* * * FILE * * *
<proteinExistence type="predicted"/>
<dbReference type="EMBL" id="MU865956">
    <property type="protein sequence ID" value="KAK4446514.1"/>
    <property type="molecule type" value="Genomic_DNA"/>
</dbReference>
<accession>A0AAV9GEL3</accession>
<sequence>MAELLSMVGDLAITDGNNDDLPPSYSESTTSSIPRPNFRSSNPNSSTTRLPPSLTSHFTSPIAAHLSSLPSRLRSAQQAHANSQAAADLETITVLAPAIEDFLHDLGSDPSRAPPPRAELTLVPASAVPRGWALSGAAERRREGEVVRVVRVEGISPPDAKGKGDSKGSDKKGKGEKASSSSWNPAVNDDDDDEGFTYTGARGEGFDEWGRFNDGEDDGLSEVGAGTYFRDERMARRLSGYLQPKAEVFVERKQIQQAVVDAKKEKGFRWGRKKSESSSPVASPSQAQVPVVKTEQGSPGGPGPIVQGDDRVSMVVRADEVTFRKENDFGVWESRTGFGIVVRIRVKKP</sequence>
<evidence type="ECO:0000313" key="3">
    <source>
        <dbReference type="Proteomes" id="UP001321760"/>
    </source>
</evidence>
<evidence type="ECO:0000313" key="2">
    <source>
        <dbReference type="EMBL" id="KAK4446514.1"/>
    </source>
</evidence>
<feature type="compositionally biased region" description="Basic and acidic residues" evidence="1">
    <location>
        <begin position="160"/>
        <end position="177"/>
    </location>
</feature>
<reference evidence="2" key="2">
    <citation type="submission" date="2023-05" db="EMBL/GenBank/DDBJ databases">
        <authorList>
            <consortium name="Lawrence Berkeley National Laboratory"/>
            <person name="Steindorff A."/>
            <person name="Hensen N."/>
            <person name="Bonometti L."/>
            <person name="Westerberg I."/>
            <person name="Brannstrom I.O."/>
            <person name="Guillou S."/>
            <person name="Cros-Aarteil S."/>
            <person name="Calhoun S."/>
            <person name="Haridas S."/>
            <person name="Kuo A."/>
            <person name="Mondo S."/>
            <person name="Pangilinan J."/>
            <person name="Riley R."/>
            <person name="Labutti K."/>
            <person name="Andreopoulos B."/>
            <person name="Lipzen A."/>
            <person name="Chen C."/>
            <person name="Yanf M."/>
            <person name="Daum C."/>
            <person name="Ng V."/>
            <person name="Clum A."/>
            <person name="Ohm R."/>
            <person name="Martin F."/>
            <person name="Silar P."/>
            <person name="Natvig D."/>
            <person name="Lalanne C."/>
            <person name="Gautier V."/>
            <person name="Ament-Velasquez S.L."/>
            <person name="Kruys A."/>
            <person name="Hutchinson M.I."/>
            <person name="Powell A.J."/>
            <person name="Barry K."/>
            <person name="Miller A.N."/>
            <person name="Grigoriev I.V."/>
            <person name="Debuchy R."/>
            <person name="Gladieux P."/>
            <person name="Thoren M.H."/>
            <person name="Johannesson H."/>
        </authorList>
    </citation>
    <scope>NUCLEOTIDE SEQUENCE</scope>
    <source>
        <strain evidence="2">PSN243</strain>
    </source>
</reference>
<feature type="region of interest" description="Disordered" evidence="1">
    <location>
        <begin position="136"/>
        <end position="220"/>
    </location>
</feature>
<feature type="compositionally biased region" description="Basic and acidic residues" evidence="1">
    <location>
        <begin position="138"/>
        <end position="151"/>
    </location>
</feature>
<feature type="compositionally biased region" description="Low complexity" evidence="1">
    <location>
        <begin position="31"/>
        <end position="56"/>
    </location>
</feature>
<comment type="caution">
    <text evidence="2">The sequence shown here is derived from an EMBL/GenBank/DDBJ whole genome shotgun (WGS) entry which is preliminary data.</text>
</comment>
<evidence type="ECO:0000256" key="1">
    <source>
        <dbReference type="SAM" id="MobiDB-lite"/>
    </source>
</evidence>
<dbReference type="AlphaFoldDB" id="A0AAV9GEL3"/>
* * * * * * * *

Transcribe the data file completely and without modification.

<proteinExistence type="predicted"/>
<dbReference type="EMBL" id="MU865956">
    <property type="protein sequence ID" value="KAK4446514.1"/>
    <property type="molecule type" value="Genomic_DNA"/>
</dbReference>
<accession>A0AAV9GEL3</accession>
<sequence>MAELLSMVGDLAITDGNNDDLPPSYSESTTSSIPRPNFRSSNPNSSTTRLPPSLTSHFTSPIAAHLSSLPSRLRSAQQAHANSQAAADLETITVLAPAIEDFLHDLGSDPSRAPPPRAELTLVPASAVPRGWALSGAAERRREGEVVRVVRVEGISPPDAKGKGDSKGSDKKGKGEKASSSSWNPAVNDDDDDEGFTYTGARGEGFDEWGRFNDGEDDGLSEVGAGTYFRDERMARRLSGYLQPKAEVFVERKQIQQAVVDAKKEKGFRWGRKKSESSSPVASPSQAQVPVVKTEQGSPGGPGPIVQGDDRVSMVVRADEVTFRKENDFGVWESRTGFGIVVRIRVKKP</sequence>
<evidence type="ECO:0000313" key="3">
    <source>
        <dbReference type="Proteomes" id="UP001321760"/>
    </source>
</evidence>
<evidence type="ECO:0000313" key="2">
    <source>
        <dbReference type="EMBL" id="KAK4446514.1"/>
    </source>
</evidence>
<feature type="compositionally biased region" description="Basic and acidic residues" evidence="1">
    <location>
        <begin position="160"/>
        <end position="177"/>
    </location>
</feature>
<reference evidence="2" key="2">
    <citation type="submission" date="2023-05" db="EMBL/GenBank/DDBJ databases">
        <authorList>
            <consortium name="Lawrence Berkeley National Laboratory"/>
            <person name="Steindorff A."/>
            <person name="Hensen N."/>
            <person name="Bonometti L."/>
            <person name="Westerberg I."/>
            <person name="Brannstrom I.O."/>
            <person name="Guillou S."/>
            <person name="Cros-Aarteil S."/>
            <person name="Calhoun S."/>
            <person name="Haridas S."/>
            <person name="Kuo A."/>
            <person name="Mondo S."/>
            <person name="Pangilinan J."/>
            <person name="Riley R."/>
            <person name="Labutti K."/>
            <person name="Andreopoulos B."/>
            <person name="Lipzen A."/>
            <person name="Chen C."/>
            <person name="Yanf M."/>
            <person name="Daum C."/>
            <person name="Ng V."/>
            <person name="Clum A."/>
            <person name="Ohm R."/>
            <person name="Martin F."/>
            <person name="Silar P."/>
            <person name="Natvig D."/>
            <person name="Lalanne C."/>
            <person name="Gautier V."/>
            <person name="Ament-Velasquez S.L."/>
            <person name="Kruys A."/>
            <person name="Hutchinson M.I."/>
            <person name="Powell A.J."/>
            <person name="Barry K."/>
            <person name="Miller A.N."/>
            <person name="Grigoriev I.V."/>
            <person name="Debuchy R."/>
            <person name="Gladieux P."/>
            <person name="Thoren M.H."/>
            <person name="Johannesson H."/>
        </authorList>
    </citation>
    <scope>NUCLEOTIDE SEQUENCE</scope>
    <source>
        <strain evidence="2">PSN243</strain>
    </source>
</reference>
<feature type="region of interest" description="Disordered" evidence="1">
    <location>
        <begin position="136"/>
        <end position="220"/>
    </location>
</feature>
<feature type="compositionally biased region" description="Basic and acidic residues" evidence="1">
    <location>
        <begin position="138"/>
        <end position="151"/>
    </location>
</feature>
<feature type="compositionally biased region" description="Low complexity" evidence="1">
    <location>
        <begin position="31"/>
        <end position="56"/>
    </location>
</feature>
<comment type="caution">
    <text evidence="2">The sequence shown here is derived from an EMBL/GenBank/DDBJ whole genome shotgun (WGS) entry which is preliminary data.</text>
</comment>
<evidence type="ECO:0000256" key="1">
    <source>
        <dbReference type="SAM" id="MobiDB-lite"/>
    </source>
</evidence>
<dbReference type="AlphaFoldDB" id="A0AAV9GEL3"/>